Efficacy and tolerance of high-dose inhaled ipratropium bromide vs. terbutaline in intubated premature human neonates.
Author(s): Fayon M, Tayara N, Germain C, Choukroun ML, De La Roque ED, Chene G, Breilh D, Marthan R, Demarquez JL
Affiliation(s): Department of Pediatrics and Centre de Recherche (CEDRE), Hopital Pellegrin-Enfants, CHU de Bordeaux, Bordeaux, France. email@example.com
Publication date & source: 2007, Neonatology., 91(3):167-73. Epub 2006 Nov 29.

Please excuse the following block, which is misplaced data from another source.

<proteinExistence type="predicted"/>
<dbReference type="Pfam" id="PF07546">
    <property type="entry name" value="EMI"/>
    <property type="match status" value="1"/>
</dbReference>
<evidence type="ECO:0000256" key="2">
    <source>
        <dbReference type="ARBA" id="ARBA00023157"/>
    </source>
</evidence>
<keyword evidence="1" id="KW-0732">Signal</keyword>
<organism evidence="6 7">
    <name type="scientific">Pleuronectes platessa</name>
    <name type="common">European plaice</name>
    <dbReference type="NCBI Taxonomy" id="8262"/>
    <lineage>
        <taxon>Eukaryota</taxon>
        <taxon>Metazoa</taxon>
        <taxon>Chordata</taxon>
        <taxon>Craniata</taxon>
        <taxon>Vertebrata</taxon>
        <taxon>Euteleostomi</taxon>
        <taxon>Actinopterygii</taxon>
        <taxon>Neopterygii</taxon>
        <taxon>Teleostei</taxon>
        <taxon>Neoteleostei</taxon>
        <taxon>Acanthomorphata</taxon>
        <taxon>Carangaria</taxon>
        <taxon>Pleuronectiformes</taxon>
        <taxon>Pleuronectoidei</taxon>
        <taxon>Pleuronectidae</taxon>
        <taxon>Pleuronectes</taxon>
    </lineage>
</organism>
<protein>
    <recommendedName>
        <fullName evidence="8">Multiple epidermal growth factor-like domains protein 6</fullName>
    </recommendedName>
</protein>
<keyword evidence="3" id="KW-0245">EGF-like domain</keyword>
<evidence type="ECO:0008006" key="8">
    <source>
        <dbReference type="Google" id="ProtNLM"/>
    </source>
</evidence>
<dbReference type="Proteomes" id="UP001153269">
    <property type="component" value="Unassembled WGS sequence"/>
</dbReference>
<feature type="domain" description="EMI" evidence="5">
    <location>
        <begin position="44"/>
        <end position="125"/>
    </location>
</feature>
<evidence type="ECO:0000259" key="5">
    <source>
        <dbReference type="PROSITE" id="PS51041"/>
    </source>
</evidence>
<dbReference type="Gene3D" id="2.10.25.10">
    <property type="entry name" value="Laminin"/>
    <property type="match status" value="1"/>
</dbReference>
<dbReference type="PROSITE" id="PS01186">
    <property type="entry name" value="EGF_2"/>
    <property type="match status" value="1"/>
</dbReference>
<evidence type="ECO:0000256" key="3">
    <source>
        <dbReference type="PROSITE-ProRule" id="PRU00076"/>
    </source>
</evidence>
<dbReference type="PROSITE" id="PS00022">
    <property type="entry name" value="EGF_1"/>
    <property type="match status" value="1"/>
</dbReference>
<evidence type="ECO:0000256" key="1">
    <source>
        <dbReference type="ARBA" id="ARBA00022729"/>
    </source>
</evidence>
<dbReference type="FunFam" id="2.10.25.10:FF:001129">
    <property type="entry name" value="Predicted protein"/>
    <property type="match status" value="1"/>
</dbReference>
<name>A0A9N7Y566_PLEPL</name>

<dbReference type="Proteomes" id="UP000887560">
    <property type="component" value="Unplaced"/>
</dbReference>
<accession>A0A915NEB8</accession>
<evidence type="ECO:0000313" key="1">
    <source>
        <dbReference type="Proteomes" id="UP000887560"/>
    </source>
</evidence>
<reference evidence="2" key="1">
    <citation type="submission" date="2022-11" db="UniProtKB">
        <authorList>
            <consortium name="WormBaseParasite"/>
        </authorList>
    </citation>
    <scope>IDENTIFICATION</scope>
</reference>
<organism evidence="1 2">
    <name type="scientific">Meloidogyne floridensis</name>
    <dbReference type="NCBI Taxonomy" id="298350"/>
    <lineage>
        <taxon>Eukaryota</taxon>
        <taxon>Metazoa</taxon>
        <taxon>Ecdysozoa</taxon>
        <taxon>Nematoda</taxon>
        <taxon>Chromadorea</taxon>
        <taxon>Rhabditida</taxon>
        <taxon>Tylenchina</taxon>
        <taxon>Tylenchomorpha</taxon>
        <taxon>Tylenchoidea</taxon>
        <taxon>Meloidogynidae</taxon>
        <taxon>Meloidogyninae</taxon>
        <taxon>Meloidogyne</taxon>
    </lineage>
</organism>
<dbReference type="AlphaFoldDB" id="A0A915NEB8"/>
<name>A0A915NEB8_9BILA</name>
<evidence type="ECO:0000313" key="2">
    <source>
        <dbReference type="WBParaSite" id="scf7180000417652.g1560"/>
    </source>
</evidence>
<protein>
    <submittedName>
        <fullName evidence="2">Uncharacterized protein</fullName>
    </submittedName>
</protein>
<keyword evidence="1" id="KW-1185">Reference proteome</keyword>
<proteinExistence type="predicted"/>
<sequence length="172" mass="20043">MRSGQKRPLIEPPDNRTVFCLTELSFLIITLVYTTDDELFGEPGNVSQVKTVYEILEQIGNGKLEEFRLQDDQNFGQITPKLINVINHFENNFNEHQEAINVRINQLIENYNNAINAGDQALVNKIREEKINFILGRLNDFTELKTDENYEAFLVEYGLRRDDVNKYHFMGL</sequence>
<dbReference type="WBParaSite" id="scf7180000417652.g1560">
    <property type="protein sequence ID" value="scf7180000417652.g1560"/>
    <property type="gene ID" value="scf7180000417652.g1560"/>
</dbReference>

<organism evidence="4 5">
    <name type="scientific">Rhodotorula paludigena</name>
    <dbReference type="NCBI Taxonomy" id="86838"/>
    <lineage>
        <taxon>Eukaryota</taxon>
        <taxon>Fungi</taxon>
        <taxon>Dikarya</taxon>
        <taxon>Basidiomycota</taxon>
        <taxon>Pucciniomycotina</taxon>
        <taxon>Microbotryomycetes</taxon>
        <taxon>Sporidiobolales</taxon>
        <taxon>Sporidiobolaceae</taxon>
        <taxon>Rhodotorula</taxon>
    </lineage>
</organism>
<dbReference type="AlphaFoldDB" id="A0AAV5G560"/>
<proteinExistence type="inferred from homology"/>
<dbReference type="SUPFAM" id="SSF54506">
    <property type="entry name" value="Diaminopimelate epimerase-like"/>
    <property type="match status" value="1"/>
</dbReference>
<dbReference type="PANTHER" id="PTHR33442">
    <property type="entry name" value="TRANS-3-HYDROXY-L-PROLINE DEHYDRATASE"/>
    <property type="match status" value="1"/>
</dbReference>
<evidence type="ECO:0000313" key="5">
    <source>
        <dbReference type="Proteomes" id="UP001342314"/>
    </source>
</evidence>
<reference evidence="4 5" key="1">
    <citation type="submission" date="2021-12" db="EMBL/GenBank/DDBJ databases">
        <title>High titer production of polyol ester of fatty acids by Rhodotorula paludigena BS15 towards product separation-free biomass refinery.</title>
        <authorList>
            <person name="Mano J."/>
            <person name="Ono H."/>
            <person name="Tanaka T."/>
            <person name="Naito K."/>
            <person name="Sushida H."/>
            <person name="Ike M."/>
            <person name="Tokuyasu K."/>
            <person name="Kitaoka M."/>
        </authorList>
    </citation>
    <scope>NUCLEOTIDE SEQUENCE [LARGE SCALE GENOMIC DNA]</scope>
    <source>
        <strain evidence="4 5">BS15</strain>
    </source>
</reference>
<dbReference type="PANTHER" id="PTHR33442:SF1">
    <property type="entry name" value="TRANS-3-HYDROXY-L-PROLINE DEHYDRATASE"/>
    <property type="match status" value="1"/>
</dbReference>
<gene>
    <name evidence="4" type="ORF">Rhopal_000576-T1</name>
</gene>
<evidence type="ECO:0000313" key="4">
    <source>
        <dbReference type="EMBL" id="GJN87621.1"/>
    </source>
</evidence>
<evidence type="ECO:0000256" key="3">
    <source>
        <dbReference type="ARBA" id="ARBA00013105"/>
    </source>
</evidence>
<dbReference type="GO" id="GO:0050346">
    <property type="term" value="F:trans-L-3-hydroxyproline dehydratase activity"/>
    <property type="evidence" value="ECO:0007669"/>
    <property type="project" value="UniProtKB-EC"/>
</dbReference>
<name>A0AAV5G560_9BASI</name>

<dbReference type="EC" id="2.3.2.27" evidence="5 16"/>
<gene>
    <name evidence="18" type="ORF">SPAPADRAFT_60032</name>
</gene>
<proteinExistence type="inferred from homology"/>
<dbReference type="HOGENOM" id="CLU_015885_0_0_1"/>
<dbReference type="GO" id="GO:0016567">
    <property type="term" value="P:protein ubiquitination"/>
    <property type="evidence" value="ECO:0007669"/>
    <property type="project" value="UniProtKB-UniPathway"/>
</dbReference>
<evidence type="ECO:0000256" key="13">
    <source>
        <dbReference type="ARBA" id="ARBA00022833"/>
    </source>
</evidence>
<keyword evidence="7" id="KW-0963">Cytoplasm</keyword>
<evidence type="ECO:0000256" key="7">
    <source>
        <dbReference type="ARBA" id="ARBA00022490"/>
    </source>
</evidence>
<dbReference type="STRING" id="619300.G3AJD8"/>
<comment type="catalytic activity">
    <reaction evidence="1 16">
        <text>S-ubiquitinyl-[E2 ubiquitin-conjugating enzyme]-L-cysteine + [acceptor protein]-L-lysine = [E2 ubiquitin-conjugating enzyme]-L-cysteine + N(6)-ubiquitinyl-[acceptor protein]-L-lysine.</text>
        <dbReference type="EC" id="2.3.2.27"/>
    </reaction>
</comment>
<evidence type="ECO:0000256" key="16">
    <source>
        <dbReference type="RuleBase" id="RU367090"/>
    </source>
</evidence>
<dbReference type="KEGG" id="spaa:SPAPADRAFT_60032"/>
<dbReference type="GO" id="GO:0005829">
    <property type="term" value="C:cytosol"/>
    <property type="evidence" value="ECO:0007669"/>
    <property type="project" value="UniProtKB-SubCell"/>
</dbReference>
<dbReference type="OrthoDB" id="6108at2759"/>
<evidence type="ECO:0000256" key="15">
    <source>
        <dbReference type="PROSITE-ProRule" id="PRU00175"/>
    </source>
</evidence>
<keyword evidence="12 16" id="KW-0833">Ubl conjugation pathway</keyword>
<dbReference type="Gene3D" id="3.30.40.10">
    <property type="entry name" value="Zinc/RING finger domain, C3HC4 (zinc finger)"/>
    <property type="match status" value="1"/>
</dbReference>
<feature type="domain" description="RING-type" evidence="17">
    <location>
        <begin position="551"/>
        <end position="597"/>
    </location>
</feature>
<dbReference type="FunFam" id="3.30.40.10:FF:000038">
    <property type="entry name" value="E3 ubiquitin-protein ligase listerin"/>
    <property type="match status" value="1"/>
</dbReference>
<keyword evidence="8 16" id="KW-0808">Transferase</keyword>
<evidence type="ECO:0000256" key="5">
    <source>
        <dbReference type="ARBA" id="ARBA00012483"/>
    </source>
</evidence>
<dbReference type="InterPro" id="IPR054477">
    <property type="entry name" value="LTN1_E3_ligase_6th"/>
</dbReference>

BACKGROUND: There is insufficient data to reliably assess the benefit of bronchodilators in ventilated premature neonates. OBJECTIVES: To compare the efficacy/tolerance of inhaled ipratropium bromide (IB) vs. terbutaline (T) and to describe factors associated with their efficacy. METHODS: A cross-over randomized controlled double-blind trial including intubated neonates with respiratory distress syndrome. Two puffs of IB or T were administered at 0, 20, 40 min. Passive respiratory system resistance (Rrs) and compliance (Crs) were measured at 0, 20, 40, 60 min. A positive response was defined as a >2 individual coefficients of variation decrease in Rrs or increase in Crs. RESULTS: Twenty-one infants (gestational age (mean +/- SD): 27.3 +/- 1.6 weeks; birth weight: 947 +/- 250 g; postnatal age: 20 +/- 9 days) were included. At 60 min, no treatment effect for Rrs and Crs could be identified (cross-over analysis). Overall data (irrespective of order of administration) showed that after 6 puffs, the decrease in Rrs was greater in the IB vs. T group (-17.0 +/- 22.2% vs. -11.3 +/- 26.7%, respectively (NS)). Thirty-eight percent of infants responded to IB vs. 43% to T. However, in 19% of patients, decreased Crs was observed after 6 puffs of T. No marker of a positive or paradoxical response could be identified. Treatment was well-tolerated. CONCLUSION: High doses of bronchodilators are required in ventilated neonates, but the positive response rate was <50%. Their long-term benefit remains to be proven. Copyright (c) 2007 S. Karger AG, Basel.